Monday, May 18, 2009
Image via WikipediaWe don't cover the quarterly reports of hospice companies here, and to date have only blogged about the stock market happenings of these companies once before. But recently two of the publicly traded hospice companies have run into some speed bumps with the stock market. I follow the news feeds for the three well known companies (VITAS, Odyssey and Gentiva) to see if they have broader insights into how hospice is faring nationally. For example, the recent rollback of the wage index cut made all these stocks rise quite nicely. "Buy! Buy!" The market is listening to hospice providers apparently. They care what we do!
VITAS is the nation's largest hospice provider and is one of two operating business of the Chemed corporation (the other business being Roto-Rooter). Last week the hospice portion of Chemed had a subpoena from the Department of Justice which requested patient records and administrative files back to 2003. With this news the shares of ChemMed dropped 10% so the market obviously think this is a big deal. I am not writing this to speculate about the meanings of the inquiry which will obviously be revealed in time. And to their credit, VITAS has stated a confident claim of being in compliance with Medicare rules. But I believe it is important to recognize the manner in which this inquiry is handled by the DOJ, VITAS and the media may have broader implications for the hospice field:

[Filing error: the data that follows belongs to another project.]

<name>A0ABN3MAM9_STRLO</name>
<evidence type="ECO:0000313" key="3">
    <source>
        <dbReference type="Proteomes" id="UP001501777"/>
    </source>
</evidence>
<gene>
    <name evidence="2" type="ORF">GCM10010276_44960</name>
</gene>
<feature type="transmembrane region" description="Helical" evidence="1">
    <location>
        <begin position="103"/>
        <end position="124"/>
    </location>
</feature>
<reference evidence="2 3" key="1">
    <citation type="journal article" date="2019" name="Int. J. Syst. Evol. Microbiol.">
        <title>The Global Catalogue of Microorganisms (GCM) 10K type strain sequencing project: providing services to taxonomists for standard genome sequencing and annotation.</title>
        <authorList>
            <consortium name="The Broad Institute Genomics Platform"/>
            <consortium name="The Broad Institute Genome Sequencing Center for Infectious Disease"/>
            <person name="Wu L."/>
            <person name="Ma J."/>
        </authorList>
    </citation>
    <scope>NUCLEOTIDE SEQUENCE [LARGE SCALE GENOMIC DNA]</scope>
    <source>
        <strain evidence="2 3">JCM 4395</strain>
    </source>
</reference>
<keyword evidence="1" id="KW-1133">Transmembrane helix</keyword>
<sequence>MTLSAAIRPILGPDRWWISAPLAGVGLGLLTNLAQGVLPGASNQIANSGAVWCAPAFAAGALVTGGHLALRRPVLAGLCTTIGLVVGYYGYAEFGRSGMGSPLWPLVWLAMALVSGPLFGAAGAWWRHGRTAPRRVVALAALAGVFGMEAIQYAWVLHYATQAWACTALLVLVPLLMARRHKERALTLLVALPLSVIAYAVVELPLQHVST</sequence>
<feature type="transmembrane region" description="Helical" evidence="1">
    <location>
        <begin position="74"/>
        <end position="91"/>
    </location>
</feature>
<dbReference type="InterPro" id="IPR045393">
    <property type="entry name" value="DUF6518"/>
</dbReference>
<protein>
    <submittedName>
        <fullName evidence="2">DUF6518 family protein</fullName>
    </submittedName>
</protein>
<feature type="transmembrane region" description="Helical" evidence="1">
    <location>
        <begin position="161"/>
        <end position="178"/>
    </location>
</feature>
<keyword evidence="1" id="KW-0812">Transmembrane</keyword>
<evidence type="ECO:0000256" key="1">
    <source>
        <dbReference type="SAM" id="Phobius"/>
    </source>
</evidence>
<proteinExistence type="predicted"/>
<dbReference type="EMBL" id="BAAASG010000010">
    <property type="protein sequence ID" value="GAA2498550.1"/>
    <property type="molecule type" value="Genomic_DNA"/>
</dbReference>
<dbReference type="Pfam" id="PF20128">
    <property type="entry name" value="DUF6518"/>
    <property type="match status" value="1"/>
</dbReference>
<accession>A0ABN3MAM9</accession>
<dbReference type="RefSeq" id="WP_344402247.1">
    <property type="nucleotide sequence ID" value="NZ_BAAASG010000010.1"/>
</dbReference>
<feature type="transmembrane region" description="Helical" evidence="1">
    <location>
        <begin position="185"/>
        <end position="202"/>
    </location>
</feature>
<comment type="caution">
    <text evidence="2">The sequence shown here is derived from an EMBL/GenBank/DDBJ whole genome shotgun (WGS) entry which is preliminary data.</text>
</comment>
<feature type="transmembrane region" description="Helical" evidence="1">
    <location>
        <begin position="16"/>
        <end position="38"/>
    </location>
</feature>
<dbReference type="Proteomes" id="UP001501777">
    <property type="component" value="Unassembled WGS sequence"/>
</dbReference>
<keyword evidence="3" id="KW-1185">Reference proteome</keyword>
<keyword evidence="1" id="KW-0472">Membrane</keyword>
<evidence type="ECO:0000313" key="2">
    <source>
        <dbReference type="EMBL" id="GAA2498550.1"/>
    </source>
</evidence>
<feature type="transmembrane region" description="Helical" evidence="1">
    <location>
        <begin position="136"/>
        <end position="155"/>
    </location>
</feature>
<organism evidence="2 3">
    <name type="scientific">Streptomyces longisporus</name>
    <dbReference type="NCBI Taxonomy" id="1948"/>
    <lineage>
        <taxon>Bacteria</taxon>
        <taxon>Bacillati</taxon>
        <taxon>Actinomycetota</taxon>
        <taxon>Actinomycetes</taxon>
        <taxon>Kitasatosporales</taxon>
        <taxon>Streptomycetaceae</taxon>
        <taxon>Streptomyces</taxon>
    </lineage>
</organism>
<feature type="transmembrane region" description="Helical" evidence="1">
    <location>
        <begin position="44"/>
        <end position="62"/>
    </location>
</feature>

- Does this affect reimbursement lobbying efforts?
- Does this affect hospice cap legislative discussions?
- To what degree do government inquiries have the potential to change the public's highly positive view of hospice?
- How do hospice agencies support each other and the field when they may also be competing in local markets?
Gentiva also was in the stock market news because it was recently de-listed from the NASDAQ stock exchange for not having the proper board structure. It looks like they will be able to rectify this and be re-listed, so this is not a big deal, but interesting that it came right around the time of the DOJ announcement.
We'll see how these issues play out over the next few years since I doubt review of records going back to 2003 is going to happen very quickly. Here's hoping for a quiet peaceful resolution.